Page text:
Oil prices hit 3-month low as US rig count climbs
Overshadowing the cuts, crude inventories in the United States, the world's top oil consumer, surged last week by 8.2mn barrels
Oil prices dropped to their lowest in three months despite OPEC efforts to curb crude output, dragged down as US drillers kept adding rigs.
Brent crude had by 0011 GMT fallen 42 cents, or 0.82%, to its lowest since November 30 at $50.95 per barrel. It closed the previous session down 1.6% at $51.37 a barrel.
US West Texas Intermediate crude (WTI) declined 50 cents, or 1.03%, to $47.99 a barrel, its weakest since November 29.
US drillers added oil rigs for an eighth consecutive week, Baker Hughes said last week, as energy companies increased spending to take advantage of a recovery in crude prices since the Organisation of the Petroleum Exporting Countries (OPEC) agreed to cut output late last year.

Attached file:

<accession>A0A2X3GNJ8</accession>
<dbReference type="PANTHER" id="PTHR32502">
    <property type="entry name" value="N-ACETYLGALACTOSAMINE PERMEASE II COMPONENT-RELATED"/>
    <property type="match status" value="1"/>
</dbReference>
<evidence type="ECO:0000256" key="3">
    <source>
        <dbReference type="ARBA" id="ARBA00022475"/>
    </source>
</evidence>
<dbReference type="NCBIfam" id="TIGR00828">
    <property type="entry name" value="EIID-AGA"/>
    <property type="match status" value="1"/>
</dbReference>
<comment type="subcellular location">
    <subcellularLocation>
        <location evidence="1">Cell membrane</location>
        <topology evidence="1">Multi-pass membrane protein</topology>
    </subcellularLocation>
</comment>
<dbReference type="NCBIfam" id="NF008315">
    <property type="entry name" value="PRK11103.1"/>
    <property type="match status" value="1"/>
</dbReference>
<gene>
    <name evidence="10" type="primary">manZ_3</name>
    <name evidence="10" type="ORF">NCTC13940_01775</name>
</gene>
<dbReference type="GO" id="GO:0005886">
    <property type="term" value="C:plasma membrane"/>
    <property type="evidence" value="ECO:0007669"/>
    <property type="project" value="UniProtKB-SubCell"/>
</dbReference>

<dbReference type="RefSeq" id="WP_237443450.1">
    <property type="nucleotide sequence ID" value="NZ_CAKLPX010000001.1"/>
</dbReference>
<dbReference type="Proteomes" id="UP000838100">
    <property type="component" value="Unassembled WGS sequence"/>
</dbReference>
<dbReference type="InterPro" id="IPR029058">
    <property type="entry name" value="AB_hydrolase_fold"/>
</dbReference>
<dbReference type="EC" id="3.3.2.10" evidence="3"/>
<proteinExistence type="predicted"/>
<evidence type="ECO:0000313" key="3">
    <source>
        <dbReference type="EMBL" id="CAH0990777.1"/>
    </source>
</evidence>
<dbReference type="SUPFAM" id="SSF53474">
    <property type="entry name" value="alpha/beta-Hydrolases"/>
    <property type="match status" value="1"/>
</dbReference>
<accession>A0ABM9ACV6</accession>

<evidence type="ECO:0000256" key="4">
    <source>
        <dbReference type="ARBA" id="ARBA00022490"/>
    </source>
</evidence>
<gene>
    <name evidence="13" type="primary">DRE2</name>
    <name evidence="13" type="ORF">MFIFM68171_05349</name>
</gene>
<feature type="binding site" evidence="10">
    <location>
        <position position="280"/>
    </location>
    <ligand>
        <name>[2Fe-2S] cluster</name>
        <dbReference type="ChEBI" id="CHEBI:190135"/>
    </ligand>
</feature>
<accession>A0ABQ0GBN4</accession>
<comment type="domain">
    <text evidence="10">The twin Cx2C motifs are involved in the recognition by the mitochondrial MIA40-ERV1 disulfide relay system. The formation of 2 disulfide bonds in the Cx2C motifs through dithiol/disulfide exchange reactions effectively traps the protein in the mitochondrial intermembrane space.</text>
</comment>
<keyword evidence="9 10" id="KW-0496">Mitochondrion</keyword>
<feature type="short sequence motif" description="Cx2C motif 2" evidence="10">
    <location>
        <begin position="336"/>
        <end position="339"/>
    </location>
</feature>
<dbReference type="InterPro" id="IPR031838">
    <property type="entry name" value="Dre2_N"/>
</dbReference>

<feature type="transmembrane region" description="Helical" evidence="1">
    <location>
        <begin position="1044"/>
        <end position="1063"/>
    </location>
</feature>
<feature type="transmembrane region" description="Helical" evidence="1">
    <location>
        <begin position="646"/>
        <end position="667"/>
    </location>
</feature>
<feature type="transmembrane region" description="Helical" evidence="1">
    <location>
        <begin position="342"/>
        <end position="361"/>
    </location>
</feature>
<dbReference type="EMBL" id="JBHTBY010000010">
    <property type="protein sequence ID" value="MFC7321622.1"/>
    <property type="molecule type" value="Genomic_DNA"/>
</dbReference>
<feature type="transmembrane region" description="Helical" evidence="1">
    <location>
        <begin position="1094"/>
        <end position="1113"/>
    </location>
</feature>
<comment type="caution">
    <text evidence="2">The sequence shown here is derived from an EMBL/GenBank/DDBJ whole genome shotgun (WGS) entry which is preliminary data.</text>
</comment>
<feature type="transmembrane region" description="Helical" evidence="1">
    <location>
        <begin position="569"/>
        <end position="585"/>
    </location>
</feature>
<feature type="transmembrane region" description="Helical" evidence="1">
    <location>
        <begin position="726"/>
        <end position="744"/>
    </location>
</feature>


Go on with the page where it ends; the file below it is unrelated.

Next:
OPEC and other major oil producers including Russia reached a landmark agreement last year to cut production by almost 1.8mn barrels per day (bpd) during the first half of 2017.
Overshadowing the cuts, crude inventories in the United States, the world's top oil consumer, surged last week by 8.2mn barrels.
"With the market still digesting the big increase in inventories, oil prices are likely to remain under pressure today," ANZ bank said in a note.
Hedge funds and other money managers cut their net long US crude futures and options positions in the week to March 7, according to data from the US Commodity Futures Trading Commission (CFTC) last week.